In each of the 3 visual functions examined at baseline there were signs of decline from
approximately 40 years of age. However, this needs qualification as data presented are not
displayed with age as a linear variable. In the tritan axis, baseline colour contrast sensitivity
increased significantly over about 40 years compared to younger subjects by maximum of
47% and an average of around 20% (Figure 1A, p ≤ 0.0001).
Over the total group spanning 28-68 years of age there was a significant improvement in
tritan thresholds after exposure to 670nm by 14% (p ≤ 0.01) represented by lower values.
However, when the total group was divided into younger and older, the improved thresholds
were clearly the result of positive shifts in those over the age of 38 where there was a 22%
improvement (p ≤ 0.001), while younger individuals showed no change (Figure 1B, p >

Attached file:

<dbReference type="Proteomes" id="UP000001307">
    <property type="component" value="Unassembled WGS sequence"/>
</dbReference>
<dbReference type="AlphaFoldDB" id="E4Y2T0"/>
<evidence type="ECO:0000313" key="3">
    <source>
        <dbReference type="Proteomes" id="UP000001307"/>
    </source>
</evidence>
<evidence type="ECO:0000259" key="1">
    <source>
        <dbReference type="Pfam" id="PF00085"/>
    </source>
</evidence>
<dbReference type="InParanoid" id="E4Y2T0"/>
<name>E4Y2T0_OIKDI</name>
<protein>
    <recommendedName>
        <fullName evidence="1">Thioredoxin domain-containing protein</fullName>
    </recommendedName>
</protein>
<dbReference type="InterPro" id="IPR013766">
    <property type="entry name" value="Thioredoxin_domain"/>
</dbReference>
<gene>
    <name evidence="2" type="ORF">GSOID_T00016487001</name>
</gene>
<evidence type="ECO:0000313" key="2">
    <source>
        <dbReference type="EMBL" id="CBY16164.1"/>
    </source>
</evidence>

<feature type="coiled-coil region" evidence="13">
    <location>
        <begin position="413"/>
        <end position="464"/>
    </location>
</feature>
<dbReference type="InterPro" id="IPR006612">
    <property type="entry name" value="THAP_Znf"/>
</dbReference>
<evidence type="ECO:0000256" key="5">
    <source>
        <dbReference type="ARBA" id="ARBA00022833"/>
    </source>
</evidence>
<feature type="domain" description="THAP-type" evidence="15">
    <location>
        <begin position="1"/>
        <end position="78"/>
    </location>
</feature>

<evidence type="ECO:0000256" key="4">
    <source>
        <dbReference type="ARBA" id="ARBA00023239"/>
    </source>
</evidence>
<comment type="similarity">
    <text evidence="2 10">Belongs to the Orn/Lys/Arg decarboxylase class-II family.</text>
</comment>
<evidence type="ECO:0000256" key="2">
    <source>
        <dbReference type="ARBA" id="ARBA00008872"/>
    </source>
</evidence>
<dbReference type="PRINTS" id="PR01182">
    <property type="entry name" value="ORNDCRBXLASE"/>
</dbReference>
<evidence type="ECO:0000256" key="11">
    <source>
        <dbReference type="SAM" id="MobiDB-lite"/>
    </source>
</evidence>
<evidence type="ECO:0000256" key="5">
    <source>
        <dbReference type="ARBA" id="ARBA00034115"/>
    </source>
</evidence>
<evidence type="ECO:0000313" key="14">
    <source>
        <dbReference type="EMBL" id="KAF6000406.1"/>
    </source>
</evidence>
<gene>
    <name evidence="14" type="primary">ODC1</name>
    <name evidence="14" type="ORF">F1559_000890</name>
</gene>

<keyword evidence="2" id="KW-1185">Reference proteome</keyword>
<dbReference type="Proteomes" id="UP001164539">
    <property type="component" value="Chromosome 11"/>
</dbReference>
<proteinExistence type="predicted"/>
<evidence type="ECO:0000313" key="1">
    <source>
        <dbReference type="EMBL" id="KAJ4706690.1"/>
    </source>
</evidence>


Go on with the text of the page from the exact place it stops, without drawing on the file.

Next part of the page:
0.05). Hence, 670nm treatment in older subjects improved tritan thresholds bringing them
towards levels found in younger individuals. However, significant differences remained
between the younger baseline and older treated (p ≤ 0.01). Protan thresholds showed no
change after 670nm exposure in the younger group (Figure 1C, p > 0.05), but it did improve
by approximately 10% in the older subjects, although this did not reach statistical
significance (Figure 1D, p > 0.05).
Scotopic thresholds were measured in decibels (dB) where improved sensitivity results in
increased numerical values. Improved sensitivity was found in 8 of the 12 subjects, 3 of
which were under the age of 40 (Figure 1E). But there was no statistically significant changes
in the younger group (p > 0.05). However, in line with the group tested for tritan thresholds,
older individuals showed significant improvement (Figure 1F, p ≤ 0.05). While significant
improvements in photoreceptors function were found for both rods and cones, subjects did
not report any subjective changes in their vision.
Page 6 of 15Journal of Gerontology: Biological Sciences